US Food and Drug Administration Regulations Governing Label Claims for Food Products, Including Probiotics

NutrIQ LLC, Alexandria, Virginia 22303, USA.
Clinical Infectious Diseases (Impact Factor: 8.89). 03/2008; 46 Suppl 2(s2):S119-21; discussion S144-51. DOI: 10.1086/523328
Source: PubMed


The US Congress has granted the Food and Drug Administration the authority to permit manufacturers to use claims in food labels
that fit into the following broad categories: health claims, structure/function claims, nutrient content claims, and dietary
guidance messages. This article outlines the scope and evolution of these claims and how they are used in the marketing of
probiotics. Probiotics are live microorganisms (in most cases, bacteria) that are similar to beneficial microorganisms found
in the human gut.

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    • "RESULTS AND DISCUSSION BACTERIAL COUNTS IN PROBIOTIC DRINKS The probiotic strains, minimum viable bacterial count and recovered bacterial count of each drink were listed in Table 1. According to the US Food and Drug Administration (FDA), it is important to label probiotic strains and minimum viable bacterial amount added to a probiotic product since probiotic health benefi ts are strain specifi c and also dependent on the number of viable microorganisms (Mattila-Sandholm et al. 2002; Saldanha 2008). It has been suggested that probiotic bacteria should be present in food products at a minimum level of 10 5 -10 9 CFU/ml (5-9 log CFU/ml) (Lourens et al. 2000). "

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    ABSTRACT: Although there exists some evidence of the safety and efficacy of probiotics for treatment of disease, many of the clinical trials have lacked methodological quality, particularly with regard to protocol design, selection of population, and product characterization. Depending on the regulatory route, data need to be collected carefully to satisfy regulatory requirements in the United States and elsewhere. This article discusses how the regulations for probiotics affect clinical research. It also describes clinical trial design and issues that affect the design of trials for probiotics conducted to improve the scientific evidence for these products.
    Preview · Article · Mar 2008 · Clinical Infectious Diseases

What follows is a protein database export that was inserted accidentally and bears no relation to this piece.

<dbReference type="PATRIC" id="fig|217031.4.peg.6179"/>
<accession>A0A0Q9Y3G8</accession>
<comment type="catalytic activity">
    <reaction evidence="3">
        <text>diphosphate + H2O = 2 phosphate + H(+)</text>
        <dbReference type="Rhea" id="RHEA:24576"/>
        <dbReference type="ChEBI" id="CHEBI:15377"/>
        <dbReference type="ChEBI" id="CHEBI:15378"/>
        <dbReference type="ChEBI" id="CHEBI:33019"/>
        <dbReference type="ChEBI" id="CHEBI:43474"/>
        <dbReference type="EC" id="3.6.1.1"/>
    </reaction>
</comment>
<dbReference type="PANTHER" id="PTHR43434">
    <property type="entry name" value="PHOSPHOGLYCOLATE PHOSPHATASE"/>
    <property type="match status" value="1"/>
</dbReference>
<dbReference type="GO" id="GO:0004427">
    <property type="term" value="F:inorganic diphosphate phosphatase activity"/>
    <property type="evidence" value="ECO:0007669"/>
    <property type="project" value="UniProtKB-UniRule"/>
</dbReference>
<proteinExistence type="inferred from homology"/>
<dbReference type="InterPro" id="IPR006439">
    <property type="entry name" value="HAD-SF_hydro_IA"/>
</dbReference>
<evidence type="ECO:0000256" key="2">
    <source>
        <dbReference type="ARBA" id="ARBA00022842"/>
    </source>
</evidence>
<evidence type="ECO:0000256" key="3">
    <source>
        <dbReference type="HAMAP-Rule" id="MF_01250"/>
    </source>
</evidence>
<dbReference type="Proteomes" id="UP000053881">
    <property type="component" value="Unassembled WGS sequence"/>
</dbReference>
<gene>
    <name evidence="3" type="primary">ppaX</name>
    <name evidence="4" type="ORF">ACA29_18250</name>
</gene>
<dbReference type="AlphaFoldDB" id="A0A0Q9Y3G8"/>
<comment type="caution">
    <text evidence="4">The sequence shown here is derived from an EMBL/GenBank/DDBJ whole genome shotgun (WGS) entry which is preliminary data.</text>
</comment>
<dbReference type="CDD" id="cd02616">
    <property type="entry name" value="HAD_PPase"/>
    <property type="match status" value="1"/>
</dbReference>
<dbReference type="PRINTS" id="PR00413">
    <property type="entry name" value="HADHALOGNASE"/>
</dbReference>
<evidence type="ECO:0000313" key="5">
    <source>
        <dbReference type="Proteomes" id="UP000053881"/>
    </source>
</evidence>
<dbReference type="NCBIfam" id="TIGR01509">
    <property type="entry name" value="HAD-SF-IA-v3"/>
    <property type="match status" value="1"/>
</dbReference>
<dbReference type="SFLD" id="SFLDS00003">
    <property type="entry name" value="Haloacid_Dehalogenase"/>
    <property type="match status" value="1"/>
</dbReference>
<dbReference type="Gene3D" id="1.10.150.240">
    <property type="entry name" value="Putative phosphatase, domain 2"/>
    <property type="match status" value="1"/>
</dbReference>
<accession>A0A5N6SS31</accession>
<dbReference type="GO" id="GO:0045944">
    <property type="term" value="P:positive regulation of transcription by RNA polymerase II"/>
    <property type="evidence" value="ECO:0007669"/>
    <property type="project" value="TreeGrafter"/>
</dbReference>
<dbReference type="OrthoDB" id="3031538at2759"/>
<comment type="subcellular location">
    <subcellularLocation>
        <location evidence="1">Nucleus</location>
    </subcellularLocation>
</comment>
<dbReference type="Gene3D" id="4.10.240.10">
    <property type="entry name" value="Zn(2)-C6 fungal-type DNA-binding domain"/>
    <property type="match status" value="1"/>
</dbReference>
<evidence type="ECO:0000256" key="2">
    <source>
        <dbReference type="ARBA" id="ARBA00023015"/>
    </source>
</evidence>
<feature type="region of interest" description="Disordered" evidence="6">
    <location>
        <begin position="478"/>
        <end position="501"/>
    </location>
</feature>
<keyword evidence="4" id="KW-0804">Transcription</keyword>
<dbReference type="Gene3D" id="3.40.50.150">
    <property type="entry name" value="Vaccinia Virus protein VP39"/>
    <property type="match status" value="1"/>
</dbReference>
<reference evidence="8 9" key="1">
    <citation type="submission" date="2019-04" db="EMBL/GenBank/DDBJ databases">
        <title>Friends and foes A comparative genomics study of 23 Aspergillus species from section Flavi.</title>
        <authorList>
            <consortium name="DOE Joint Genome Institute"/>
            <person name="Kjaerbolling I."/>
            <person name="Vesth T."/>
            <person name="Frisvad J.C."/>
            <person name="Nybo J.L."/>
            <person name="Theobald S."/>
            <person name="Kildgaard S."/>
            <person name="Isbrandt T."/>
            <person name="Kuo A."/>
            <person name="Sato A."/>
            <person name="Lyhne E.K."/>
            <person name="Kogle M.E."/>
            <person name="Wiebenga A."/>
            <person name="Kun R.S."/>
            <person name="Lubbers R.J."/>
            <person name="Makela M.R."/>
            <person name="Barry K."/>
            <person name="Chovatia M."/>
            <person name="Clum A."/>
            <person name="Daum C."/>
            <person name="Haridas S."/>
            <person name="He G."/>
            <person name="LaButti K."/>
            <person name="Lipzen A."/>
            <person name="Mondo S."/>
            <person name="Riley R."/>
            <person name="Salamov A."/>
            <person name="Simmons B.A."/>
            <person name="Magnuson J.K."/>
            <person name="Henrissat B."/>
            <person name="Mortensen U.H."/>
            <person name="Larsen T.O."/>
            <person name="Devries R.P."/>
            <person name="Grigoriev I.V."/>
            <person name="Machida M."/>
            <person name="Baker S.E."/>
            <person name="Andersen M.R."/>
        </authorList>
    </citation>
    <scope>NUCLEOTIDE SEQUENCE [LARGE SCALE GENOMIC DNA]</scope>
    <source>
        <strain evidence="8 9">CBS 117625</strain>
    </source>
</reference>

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    ABSTRACT: Available reports on adherence to recommended guidelines for labeling of probiotic products are based on assessment of these products in developed countries. In the Arabian Gulf region, there is a paucity of data on the characterization of probiotic products and an absence of local guidelines for their labeling. This study, carried out in the United Arab Emirates (UAE), represents the first evaluation of probiotic products available in the Arabian Peninsula. Probiotic products were purchased over the counter from a variety of sources, including pharmacies, healthfood stores, and supermarkets across the UAE. All identified products were listed and information regarding type of product preparation and labeling information were recorded. A total of 37 probiotic products, 15 dairy-based and 22 non-dairy-based were identified. The dairy products comprised of 12 yogurts, two fermented milk products and one powdered baby formula. The majority of non-dairy products were in capsule form (n = 16). While all the non-dairy products gave information about the strain of probiotic microorganism and number present at time of manufacture, this information was provided for only one dairy-based product. Strains of Lactobacillus acidophilus were the most common probiotic organisms identified. However, one probiotic product listed Enterococcus faecalis (750 million viable bacteria per capsule) as a component. With the exception of one non-dairy-based product, all health-related claims were structure/function statements, according to the US Food and Drug Administration nomenclature. These findings indicate that a wide variety of probiotic products are available in the Arabian Gulf. Development of guidelines for labeling of these probiotic products and use of structure/function statements and health claims should be addressed.
    Full-text · Article · Feb 2009 · Food & Nutrition Research
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